Since the 1970s, Harlem-born artist Faith Ringgold has been on the front lines of the fight for African American and women artists to receive equal representation in American museums.  At 82-years-old, her famous story-quilt paintings hang in the permanent collections of some of the country’s most prestigious museums, including the Solomon R. Guggenheim Museum and the Metropolitan Museum of Art.  After being honored as one of the women who “Make America” by the AOL/PBS MAKERS series, caught up with this beacon of African American history to discuss her legacy and her continued passion to see African American artists prominently featured in their own wings across the country.

EBONY: You’ve mentioned that because of World War II and women joining the work force, your mother was able to become a fashion designer in her own right and also divorce your father.  As a young person, what impact did seeing your mother achieve these previously unheard of things?

FAITH RINGGOLD: I didn’t realize that my mother and father were separated, really, because in those days, fathers and husbands had to take care of their families still. In more ways than one, he was always there, I thought, and my mother didn’t work.  It’s very interesting being brought up in the 30s and 40s. When the war in Europe started and men went away to war and women went to work, and my mother could actually divorce my father and have a job, that was very, very interesting to me and it was fascinating because she had always done work at home, she had made clothes for her family and friends but now she could go out to work.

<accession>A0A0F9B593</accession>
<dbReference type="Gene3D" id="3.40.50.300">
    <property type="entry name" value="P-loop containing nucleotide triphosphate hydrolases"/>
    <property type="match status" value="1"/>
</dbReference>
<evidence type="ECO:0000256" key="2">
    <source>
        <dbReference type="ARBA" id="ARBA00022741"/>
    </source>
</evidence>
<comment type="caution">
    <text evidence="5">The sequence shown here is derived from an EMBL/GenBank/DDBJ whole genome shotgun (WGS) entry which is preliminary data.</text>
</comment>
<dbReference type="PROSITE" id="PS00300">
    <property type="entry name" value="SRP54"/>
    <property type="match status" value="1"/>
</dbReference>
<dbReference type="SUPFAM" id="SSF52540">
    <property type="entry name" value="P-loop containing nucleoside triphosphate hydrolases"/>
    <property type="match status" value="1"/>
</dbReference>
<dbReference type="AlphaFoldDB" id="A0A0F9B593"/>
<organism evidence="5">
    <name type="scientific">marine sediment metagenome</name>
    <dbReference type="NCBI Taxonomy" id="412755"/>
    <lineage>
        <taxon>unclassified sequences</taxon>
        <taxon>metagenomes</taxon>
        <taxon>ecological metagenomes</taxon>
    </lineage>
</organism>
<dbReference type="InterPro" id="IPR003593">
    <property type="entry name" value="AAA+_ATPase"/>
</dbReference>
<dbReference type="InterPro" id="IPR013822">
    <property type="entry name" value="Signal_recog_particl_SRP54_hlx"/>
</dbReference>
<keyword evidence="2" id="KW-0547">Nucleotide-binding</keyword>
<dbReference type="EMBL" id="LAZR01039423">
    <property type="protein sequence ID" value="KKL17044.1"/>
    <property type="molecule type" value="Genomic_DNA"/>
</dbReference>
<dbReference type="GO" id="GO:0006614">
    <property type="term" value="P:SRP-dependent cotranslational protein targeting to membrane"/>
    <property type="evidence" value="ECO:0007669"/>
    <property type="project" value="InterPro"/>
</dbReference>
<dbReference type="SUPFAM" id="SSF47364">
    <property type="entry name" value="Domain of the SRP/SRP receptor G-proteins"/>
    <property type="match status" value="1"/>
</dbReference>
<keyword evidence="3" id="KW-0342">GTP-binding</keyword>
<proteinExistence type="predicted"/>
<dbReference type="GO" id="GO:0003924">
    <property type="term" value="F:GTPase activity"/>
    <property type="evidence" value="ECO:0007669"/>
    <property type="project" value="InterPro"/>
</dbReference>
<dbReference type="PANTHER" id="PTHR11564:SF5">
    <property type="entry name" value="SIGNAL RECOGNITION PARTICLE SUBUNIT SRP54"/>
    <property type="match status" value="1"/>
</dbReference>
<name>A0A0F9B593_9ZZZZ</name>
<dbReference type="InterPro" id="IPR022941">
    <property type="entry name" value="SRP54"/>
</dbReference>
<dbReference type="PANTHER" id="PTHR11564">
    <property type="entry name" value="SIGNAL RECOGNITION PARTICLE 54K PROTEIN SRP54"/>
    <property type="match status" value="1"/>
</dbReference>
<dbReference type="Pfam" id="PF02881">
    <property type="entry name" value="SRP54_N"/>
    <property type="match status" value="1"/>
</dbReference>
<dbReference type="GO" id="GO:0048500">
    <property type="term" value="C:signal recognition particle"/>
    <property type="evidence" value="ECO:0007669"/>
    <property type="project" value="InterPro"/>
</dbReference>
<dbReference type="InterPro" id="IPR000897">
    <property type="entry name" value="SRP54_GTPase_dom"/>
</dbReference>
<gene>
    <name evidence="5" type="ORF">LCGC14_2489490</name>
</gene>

EBONY: Is seeing your mother working outside of the home what sparked your later feminist activism?

FR: Yes, I would think so.  She wanted learn how to use the electric sewing machine so she could work at a factory. And she did it! She wouldn’t stay on a job if it wasn’t beneficial to her she’d leave it and go get another one. I loved that about her. There were people who would complain about their jobs and my mother would walk away from that job I liked that a lot about her. She was a very, very creative woman and eventually she stopped working outside the house and she just had her own customers whom she made clothes for.

EBONY: Because you were a woman artist, and a Black woman artist, particularly, you had a very difficult time getting your work into museums and were met with so many obstacles in the art world from people who did not want your work to be showcased. So how were you able to keep going with your work in the face of all of that opposition?